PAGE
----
Cotton's Queer Relations
Same-Sex Intimacy and the Literature of the Southern Plantation, 1936-1968
Publication Year: 2009
Published by: University of Virginia Press
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When I first became interested in studying queer sexualities in southern literature, I thought it would be mostly a matter of tracking down marginal or neglected works that depicted gay or lesbian characters or encounters. What I found is that such a project actually requires a different way of reading both within the canon and at the margins. ...
Introduction: In the Kitchens and on the Verandas
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For some people, the image of the southern plantation might call to mind genteel belles and cavaliers flirting on the veranda of a stately mansion. For others, it might signify a sadistic white slave-master systematically raping his black concubine in one of the cabins out back. Yet these are simply different inflections of the same plantation mythology, and to-...
1. Nation and Plantation between Gone with the Wind and Black Power: The Example of Ernest J. Gaines's Of Love and Dust
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This chapter explains how the attention to questions of sameness and difference in plantation literature from the 1930s through the 1960s reflects and engages the social, political, and economic changes that transformed the South during those years. By looking at these decades together, I deviate from the more common practice of grouping twentieth-century...
PART ONE: Planters and Lovers
2. Intraracial Homoeroticism and the Loopholes of Taboo in William Faulkner's Absalom, Absalom!
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This chapter and the next explore the queer relations between white men of the planter class in William Faulkner’s Absalom, Absalom! (1936) and Tennessee Williams’s Cat on a Hot Tin Roof (1955). There has already been much criticism devoted to both of these texts, even concerning their representations of homosexuality. ...
3. Homo-ness and Fluidity in Tennessee Williams's Cat on a Hot Tin Roof
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Although it is set ninety years after the end of the Civil War, Tennessee Williams’s Cat on a Hot Tin Roof (1955) is in many ways a rewriting of Faulkner’s Absalom, Absalom! (1936). The two patriarchs, Thomas Sutpen and Big Daddy Pollitt, are wealthy Mississippi planters who rose to their success from nothing, and both men are fairly obsessed about making...
PART TWO: The Southern Kitchen Romance
4. A Queer Sense of Justice in Lillian Hellman's Dramas of the Hubbard Family
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If the hierarchies of the southern plantation create the potential for white men of the planter class to enjoy a homosexual relationship with each other, as Faulkner’s novel and Williams’s play suggest, we might expect that the plantation’s power structures would not tolerate openly sexual relations between women because their sexual autonomy would chal-...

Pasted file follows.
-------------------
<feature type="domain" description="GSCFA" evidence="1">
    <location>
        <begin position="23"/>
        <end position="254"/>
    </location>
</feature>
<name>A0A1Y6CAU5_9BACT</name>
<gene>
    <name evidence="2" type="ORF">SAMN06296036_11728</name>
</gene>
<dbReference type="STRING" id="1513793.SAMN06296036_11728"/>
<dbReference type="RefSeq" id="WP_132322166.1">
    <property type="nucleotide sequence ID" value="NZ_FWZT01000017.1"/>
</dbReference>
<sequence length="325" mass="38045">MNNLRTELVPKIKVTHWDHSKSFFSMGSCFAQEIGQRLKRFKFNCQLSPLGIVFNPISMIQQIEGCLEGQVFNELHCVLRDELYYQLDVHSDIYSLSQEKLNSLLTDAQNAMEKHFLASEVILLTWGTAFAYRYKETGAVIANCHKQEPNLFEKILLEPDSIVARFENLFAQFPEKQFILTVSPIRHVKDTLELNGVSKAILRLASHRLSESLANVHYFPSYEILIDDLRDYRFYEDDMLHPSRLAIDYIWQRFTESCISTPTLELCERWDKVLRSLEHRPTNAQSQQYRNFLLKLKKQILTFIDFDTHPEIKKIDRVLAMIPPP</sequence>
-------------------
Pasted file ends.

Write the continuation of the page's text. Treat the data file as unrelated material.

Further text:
5. Katherine Anne Porter, Margaret Walker, and the Uncomfortable Compromise of Black Women's Autonomy
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Lillian Hellman queers the relationship between mistress and servant in order to imagine the possibilities for fighting southern racism. Yet she implicitly perpetuates a white fantasy in which the African American woman remains subordinate to the white woman’s desires and expectations. Katherine Anne Porter’s short-story cycle The Old Order (1944)1...
PART THREE: The Queer Black Fraternity
6. Sex, Community, and Rebellion in William Styron's The Confessions of Nat Turner
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Whereas Lillian Hellman, Katherine Anne Porter, and, to a lesser extent, Margaret Walker offer ambivalent depictions of intimacy and equality between black and white women, plantation texts of this period that focus on black men propose a model of same-sex intimacy that distinctly challenges white supremacy. I have already offered some analysis of these...
7. Arna Bontemps's Black Thunder: Between Masculine Politics and Feminine Difference
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Arna Bontemps’s Black Thunder was initially published in 1936, the same year as Gone with the Wind and Absalom, Absalom! Marking the other endpoint of my study, it was reprinted in 1968 with a new introduction, right in the midst of, and probably as a response to, the controversy surrounding The Confessions of Nat Turner.1 ...
Conclusion: On the Southern Plantation, Real Love Is Always Ambivalent
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Since I began working on this project, I have become attuned to the surprising frequency with which references to the southern plantation turn up in all kinds of contemporary literary and cultural texts, even ones that otherwise have nothing to do with the plantation, or slavery, or the South, or even the issue of race. These references raise interesting ques-...
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Page Count: 312
Publication Year: 2009